Aboriginal children "can't eat the constitution," Professor Marcia Langton said at the 2020 Summit. She is one of various high-profile Indigenous commentators who have criticised the Indigenous stream's emphasis on constitutional reform since the weekend. She is right, of course. Constitutional reform alone will not fix the problems facing Indigenous children and their families in Australia.
But Langton and others who share her view are wrong in their interpretation of what the so-called "Indigenous rights agenda" is about. Kids may not be able to eat the constitution but without legal and constitutional reform to Indigenous-state relations in this country, you can guarantee that, in 2020, today's Aboriginal children will still be going cap in hand to the government of the day begging for services, for education and, fundamentally, for a fair go.
Resolving unfinished business between Indigenous people and the state was the issue that unified the Indigenous stream at the summit. We were proud of the clarity and passion of all participants. There was no group split between Patrick Dodson and those concerned with practical measures, as reported. That is a malicious fabrication designed to serve an ideological agenda. There was no clamour for an ATSIC-style representative body. The issue of a national representative body was hardly raised.
Yet despite this emerging consensus, we, like many others in the Indigenous stream, left the summit feeling deeply worried that the minister's failure faithfully to report the dominant sentiment of the group may reflect the Rudd Government's lack of interest in consulting a broad-based Indigenous leadership.
For some, the writing was on the wall when Noel Pearson appeared to sleep through much of Saturday's session and was animated only when Kevin Rudd was in the room. Pearson then failed to turn up on Sunday, showing great disrespect to the others in the stream and wasting a place at the summit table that many others would have been honoured to take.
That the Government may be captured by a handful of noisy but marginal individuals - who achieved extraordinary influence under the previous government and who are clearly frightened to let it go - bodes ill.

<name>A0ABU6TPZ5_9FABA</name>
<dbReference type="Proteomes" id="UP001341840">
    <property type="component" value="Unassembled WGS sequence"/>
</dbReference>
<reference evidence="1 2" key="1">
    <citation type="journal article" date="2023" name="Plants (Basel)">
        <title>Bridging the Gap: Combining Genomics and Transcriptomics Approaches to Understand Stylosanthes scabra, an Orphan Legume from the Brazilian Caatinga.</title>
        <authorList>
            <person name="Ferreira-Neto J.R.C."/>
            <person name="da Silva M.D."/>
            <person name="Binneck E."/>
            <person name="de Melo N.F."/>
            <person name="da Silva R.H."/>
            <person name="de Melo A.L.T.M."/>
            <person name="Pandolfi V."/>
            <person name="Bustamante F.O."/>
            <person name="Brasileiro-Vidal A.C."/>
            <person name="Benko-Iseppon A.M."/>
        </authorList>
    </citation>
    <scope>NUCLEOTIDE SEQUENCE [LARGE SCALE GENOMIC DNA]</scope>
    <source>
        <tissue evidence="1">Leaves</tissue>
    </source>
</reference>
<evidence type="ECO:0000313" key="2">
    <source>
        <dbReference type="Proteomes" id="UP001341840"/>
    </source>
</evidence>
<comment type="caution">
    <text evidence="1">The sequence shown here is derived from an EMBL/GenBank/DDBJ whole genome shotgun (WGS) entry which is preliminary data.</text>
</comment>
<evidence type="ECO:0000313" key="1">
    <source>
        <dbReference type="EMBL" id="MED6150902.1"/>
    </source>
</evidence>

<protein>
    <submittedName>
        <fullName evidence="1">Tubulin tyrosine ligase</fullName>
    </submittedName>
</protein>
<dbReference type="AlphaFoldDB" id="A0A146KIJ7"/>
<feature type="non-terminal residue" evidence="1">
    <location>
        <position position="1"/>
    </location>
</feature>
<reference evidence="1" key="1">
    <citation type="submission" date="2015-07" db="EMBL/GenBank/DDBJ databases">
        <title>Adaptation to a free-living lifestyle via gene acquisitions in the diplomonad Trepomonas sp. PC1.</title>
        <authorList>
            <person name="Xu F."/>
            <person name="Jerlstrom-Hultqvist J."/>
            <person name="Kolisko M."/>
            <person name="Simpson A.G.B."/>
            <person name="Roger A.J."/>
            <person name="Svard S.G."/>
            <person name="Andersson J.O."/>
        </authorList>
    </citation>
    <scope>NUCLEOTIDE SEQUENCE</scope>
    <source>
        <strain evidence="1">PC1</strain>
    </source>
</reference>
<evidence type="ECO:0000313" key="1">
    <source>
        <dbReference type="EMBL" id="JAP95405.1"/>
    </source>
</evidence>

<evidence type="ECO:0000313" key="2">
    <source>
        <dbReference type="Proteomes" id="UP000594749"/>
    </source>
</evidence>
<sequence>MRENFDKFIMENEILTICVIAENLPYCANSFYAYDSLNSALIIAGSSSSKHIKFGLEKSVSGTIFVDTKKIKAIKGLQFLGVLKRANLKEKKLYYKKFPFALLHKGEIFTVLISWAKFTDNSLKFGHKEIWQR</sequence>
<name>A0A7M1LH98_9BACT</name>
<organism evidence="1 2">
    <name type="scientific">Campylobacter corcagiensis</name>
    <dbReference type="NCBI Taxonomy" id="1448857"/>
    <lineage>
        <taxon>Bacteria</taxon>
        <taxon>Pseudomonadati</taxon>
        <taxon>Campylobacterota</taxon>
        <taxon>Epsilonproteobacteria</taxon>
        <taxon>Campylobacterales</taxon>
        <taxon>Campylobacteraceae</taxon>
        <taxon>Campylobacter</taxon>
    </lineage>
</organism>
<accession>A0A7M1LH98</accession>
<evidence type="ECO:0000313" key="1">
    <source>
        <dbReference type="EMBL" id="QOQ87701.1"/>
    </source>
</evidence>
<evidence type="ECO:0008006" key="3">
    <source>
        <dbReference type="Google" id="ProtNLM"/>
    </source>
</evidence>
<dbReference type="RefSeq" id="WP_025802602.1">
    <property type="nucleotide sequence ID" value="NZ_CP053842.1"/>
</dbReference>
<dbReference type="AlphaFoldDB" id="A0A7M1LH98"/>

Successive governments have failed to grasp the complexity of Aboriginal political culture and have failed to develop a model by which to consult with a wide range of Indigenous voices. Over the years, the National Aboriginal Conference, National Aboriginal Consultative Committee, Aboriginal and Torres Strait Islander Commission and the National Indigenous Council have all ultimately failed to satisfy either party to the relationship.
Providing the appropriate legal underpinning to future relations, through either constitutional reform or a legal agreement or treaty, would be a significant step in the right direction.
The Government must break the spell cast by Pearson and his colleagues. It would be a grave error to ignore the extraordinary goodwill and strong consensus generated in the Indigenous stream at the summit in favour of vocal but marginal sectional interests that the Government appears to believe are more palatable to the wider population.
If Indigenous communities want the truth about discussions had in their name and those of their children, they can find it out easily enough through the scribing and audio recording of discussion in the Indigenous stream.
Through the media, the minister has implied there was dissent between those who wanted a treaty and those who wanted constitutional reform. There was no division. There was agreement that we needed an entrenched position to ensure Indigenous people would not be subject to the whim of government. What was decided on by everyone was that we want a nationwide dialogue between Indigenous and non-Indigenous Australians about constitutional reform.
Governments come and go. The goodwill and fragile bipartisanship of today could dissipate tomorrow. International evidence makes it clear that post-colonial nations that have dealt with their First Nations' peoples by way of legal agreement are closing the gap in ways Australia is still only dreaming about.
On the day of the Government's apology to the stolen generations there was a feeling among many that we were, as a nation, returning to a conversation that had been on hold since 1996. Discussing the legal basis of Indigenous-state relations is a crucial part of that conversation.
The summit gave the Government an opportunity to listen to a wider range of voices in the debate about Indigenous futures. Whether it has the courage to do so remains to be seen.